Three female hockey players in white and teal jerseys, all with an A or a C on them, smile. They're in front of a Christmas tree.
Forward Alex Carpenter and defenders Micah Zandee-Hart and Ella Shelton will all wear letters this season for PWHL New York. (PWHL New York)

She’ll wear a letter for New York this season, and will be one of the team’s leaders on the ice and off.

Carpenter looked great on a line with Eldridge and Giguère during the pre-season, and look to be a trio that bring a ton of speed and skill.

Eldridge worked her way onto Team Canada’s radar after a standout collegiate career with Colgate University and has kept growing her game since moving to Montreal to train full-time.

She’s been up and down with the national team, winning a world championship with the team in 2022. But she’s shown she’s worthy of more opportunity after breaking out in the PWHPA last season with Team Harvey’s, and finishing third in scoring, behind only Marie-Philip Poulin and Emily Clark.

“You know that she’s a clutch player and she’s going to be there when you most need her,” Draper said. 

Off the ice, he said Eldridge adds an energy and a lightness to the dressing room.

Three female hockey players in white and teal jerseys celebrate on the ice.
PWHL New York forward Jessie Eldridge (55) brings timely goal scoring to the team’s roster. (Heather Pollock/PWHL)

The third member of that line, Giguère, is another Patty Kazmaier winner and another New York player who has a knack for scoring big goals when they’re most needed. She was tied for the NCAA lead in game-winning goals in her Patty Kazmaier-winning season.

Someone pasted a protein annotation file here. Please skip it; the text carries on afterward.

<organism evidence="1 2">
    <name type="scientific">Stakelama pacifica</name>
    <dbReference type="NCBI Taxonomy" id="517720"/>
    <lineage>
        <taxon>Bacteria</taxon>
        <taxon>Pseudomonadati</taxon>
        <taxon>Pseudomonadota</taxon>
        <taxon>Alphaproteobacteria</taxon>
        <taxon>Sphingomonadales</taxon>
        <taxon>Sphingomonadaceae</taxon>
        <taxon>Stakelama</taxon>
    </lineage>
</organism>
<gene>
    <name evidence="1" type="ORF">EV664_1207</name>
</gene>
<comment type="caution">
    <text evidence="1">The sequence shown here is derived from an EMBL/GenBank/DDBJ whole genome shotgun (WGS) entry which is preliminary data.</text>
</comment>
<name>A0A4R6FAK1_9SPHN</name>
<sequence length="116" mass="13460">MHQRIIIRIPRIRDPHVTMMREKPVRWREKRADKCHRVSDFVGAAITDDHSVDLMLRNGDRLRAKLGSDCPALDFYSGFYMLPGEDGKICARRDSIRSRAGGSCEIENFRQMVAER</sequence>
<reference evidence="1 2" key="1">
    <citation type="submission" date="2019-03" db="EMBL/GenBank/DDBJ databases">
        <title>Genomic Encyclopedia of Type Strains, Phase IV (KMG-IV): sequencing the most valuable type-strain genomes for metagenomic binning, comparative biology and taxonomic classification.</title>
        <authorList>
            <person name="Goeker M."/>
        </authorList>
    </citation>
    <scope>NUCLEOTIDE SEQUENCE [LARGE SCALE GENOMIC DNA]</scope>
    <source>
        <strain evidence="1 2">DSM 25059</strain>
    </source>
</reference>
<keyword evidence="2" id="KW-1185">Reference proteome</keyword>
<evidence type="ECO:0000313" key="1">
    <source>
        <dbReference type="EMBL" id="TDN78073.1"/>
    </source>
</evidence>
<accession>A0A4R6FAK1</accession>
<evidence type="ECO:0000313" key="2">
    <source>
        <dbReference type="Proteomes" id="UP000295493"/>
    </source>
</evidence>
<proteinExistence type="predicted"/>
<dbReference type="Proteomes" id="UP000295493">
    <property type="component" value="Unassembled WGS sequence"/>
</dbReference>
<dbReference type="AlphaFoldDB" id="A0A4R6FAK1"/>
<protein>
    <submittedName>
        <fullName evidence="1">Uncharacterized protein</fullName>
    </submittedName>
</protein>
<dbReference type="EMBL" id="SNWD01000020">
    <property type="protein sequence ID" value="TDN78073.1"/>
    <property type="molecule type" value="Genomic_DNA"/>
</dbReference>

Giguère made her national team debut with Team Canada at the Rivalry Series last year, and in between that, finished top-10 in scoring in the PHF with the Boston Pride in her first professional season.

Speed and leadership

New York also got pre-season offence from Woods, who had a hat trick in the team’s final game against Toronto. 

When she steps on the ice at Mattamy Athletic Centre to face Toronto on New Year’s Day, she’ll be back in her home province and the city where she won the Isobel Cup last season with the PHF’s Toronto Six.

She finished that campaign top five in scoring, and came up big in the playoffs too, scoring the overtime winner that kept the Six alive in the semifinals against the Connecticut Whale.

PWHL team previews:

But an X factor up front for New York might be Roque, a skilled player on the puck who is also a real pain to play against.

A world champion with Team USA, Roque has no quit on the ice and has shown with her national team that she can play just about any role.

Other contenders for top-six time include Northeastern University standout Chloé Aurard, and Olympic gold medallist Jill Saulnier, whose speed should thrive on New York’s roster.

“She’s one of the fastest and smartest skaters I’ve ever played with and against,” Montreal forward Maureen Murphy said of Aurard, her teammate at Northeastern.

Saulnier, along with former PHF Metropolitan Riveters captain Madison Packer, also add invaluable leadership to a relatively young New York Team.